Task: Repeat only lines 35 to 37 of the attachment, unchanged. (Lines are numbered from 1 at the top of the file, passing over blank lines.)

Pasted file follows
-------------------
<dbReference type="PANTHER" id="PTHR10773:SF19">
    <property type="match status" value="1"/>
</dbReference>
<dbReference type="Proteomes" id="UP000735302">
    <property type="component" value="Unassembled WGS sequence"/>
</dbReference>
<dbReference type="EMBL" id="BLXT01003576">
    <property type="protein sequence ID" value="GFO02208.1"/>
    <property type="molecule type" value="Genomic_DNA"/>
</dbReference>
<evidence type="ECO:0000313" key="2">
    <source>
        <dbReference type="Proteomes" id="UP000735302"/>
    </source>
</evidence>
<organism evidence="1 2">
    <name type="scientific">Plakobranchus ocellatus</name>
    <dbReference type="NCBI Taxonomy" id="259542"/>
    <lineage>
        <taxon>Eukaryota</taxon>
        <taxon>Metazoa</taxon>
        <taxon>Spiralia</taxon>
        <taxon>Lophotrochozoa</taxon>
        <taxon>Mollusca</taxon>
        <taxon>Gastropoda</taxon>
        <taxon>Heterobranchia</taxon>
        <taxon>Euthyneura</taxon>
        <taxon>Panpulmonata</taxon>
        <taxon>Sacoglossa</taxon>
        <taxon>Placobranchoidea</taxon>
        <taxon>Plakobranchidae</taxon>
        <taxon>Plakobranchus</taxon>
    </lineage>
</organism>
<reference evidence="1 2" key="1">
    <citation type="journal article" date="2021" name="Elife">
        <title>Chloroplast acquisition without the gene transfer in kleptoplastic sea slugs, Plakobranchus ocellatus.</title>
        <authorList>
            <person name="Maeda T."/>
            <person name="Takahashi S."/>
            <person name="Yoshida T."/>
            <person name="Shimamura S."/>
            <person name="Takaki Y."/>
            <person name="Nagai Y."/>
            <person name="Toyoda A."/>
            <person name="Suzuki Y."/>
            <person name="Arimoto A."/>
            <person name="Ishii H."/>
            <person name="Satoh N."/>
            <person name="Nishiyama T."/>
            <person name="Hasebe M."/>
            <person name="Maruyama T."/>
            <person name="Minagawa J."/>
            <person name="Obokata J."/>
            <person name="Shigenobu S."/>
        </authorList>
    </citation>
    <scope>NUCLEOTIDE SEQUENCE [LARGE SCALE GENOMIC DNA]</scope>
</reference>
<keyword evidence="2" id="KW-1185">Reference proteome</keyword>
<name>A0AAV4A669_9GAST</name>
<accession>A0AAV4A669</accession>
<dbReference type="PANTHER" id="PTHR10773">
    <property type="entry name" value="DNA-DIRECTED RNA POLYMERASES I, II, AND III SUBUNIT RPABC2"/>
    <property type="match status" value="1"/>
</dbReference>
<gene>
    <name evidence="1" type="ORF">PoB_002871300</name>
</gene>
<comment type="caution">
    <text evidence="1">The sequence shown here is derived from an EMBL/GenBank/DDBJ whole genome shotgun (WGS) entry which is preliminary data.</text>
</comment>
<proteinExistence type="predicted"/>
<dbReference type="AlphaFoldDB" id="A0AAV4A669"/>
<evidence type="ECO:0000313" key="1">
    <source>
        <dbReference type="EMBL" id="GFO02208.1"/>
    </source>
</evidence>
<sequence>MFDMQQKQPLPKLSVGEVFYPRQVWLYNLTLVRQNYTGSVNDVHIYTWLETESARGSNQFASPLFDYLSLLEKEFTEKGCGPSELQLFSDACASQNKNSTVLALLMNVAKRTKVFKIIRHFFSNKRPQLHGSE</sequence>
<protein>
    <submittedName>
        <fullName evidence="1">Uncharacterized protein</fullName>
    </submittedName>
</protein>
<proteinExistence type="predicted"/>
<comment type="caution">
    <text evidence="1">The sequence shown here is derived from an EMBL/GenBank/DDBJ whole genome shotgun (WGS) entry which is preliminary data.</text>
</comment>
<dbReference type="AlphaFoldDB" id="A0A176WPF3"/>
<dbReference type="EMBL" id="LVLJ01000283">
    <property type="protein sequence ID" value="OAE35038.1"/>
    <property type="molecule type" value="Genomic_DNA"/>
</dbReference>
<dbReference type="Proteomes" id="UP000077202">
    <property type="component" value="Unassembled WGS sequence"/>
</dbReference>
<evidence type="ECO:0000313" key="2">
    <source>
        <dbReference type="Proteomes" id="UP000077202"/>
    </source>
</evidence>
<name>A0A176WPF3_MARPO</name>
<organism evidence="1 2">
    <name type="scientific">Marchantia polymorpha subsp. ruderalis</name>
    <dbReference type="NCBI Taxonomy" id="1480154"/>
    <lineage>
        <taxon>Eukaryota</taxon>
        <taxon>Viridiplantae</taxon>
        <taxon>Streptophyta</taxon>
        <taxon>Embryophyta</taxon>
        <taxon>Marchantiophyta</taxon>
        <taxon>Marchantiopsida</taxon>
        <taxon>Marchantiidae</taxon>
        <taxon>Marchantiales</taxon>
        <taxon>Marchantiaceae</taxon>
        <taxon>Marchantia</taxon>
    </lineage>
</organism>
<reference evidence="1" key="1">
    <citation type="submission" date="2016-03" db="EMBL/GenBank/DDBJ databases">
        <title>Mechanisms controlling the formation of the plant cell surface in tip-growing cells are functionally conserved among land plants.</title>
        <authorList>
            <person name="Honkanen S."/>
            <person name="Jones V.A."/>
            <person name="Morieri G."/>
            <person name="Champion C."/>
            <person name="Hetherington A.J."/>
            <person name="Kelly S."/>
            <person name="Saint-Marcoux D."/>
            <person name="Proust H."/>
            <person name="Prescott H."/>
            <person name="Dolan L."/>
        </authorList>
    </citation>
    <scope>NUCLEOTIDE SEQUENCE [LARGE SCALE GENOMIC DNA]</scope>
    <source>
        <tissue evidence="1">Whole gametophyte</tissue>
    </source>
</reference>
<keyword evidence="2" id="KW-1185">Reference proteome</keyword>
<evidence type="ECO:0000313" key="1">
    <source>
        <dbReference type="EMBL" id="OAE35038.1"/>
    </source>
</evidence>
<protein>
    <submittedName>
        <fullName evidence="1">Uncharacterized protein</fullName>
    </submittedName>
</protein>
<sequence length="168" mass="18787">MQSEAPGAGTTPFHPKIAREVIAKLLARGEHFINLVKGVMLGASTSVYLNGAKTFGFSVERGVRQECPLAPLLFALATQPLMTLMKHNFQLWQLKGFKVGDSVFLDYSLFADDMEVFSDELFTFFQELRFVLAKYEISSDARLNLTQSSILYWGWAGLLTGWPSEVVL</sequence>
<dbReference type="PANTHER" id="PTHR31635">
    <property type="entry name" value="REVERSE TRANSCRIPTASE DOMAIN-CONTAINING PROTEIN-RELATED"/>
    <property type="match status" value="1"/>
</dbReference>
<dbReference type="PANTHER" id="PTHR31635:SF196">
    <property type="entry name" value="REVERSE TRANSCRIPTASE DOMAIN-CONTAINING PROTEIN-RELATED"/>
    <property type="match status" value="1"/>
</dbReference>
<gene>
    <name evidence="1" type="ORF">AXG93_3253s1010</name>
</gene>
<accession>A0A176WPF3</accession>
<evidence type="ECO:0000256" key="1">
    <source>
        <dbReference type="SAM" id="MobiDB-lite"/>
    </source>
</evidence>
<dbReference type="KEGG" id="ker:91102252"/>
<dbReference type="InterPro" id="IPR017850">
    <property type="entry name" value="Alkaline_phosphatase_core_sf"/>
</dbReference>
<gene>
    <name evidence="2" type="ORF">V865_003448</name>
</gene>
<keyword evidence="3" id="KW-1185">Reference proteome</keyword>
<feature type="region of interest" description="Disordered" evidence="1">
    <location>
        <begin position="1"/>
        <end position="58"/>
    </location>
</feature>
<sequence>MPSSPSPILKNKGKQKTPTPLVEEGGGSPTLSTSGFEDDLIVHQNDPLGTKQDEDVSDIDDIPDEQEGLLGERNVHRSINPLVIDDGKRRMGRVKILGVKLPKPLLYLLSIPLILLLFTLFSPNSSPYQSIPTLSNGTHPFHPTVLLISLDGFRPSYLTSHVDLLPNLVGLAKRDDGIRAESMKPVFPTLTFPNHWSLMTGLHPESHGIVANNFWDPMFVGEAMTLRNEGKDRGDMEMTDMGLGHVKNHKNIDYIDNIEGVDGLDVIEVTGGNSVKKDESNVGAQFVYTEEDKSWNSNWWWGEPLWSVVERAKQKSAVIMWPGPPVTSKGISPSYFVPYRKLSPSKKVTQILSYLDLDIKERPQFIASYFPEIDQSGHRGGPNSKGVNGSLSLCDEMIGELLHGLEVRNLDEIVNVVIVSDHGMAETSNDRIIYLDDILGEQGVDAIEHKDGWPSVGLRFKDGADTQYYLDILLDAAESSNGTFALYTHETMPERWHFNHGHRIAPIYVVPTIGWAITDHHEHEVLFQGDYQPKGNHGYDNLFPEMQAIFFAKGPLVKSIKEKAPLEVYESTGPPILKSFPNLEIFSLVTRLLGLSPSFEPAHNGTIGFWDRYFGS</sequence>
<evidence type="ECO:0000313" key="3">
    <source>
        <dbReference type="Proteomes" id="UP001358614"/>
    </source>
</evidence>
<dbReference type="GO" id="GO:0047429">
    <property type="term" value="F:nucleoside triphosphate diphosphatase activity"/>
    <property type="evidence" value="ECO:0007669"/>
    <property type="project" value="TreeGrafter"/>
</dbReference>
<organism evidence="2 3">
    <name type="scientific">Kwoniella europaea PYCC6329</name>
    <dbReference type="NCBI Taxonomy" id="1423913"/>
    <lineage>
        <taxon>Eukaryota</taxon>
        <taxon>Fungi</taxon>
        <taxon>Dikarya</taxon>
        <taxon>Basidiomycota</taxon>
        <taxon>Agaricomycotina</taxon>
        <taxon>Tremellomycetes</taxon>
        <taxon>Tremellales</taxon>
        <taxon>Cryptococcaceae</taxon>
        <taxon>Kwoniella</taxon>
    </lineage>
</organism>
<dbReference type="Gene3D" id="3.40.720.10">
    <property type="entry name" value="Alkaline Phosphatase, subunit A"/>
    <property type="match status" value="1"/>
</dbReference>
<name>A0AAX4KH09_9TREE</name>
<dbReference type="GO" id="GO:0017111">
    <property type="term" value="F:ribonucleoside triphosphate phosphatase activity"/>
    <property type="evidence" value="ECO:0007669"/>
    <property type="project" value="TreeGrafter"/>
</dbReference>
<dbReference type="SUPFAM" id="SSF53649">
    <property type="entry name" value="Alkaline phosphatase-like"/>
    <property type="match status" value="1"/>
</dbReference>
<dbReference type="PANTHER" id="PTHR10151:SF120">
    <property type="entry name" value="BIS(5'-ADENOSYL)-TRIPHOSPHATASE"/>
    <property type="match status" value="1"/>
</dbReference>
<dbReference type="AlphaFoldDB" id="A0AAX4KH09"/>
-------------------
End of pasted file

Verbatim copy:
<reference evidence="1 2" key="1">
    <citation type="journal article" date="2021" name="Elife">
        <title>Chloroplast acquisition without the gene transfer in kleptoplastic sea slugs, Plakobranchus ocellatus.</title>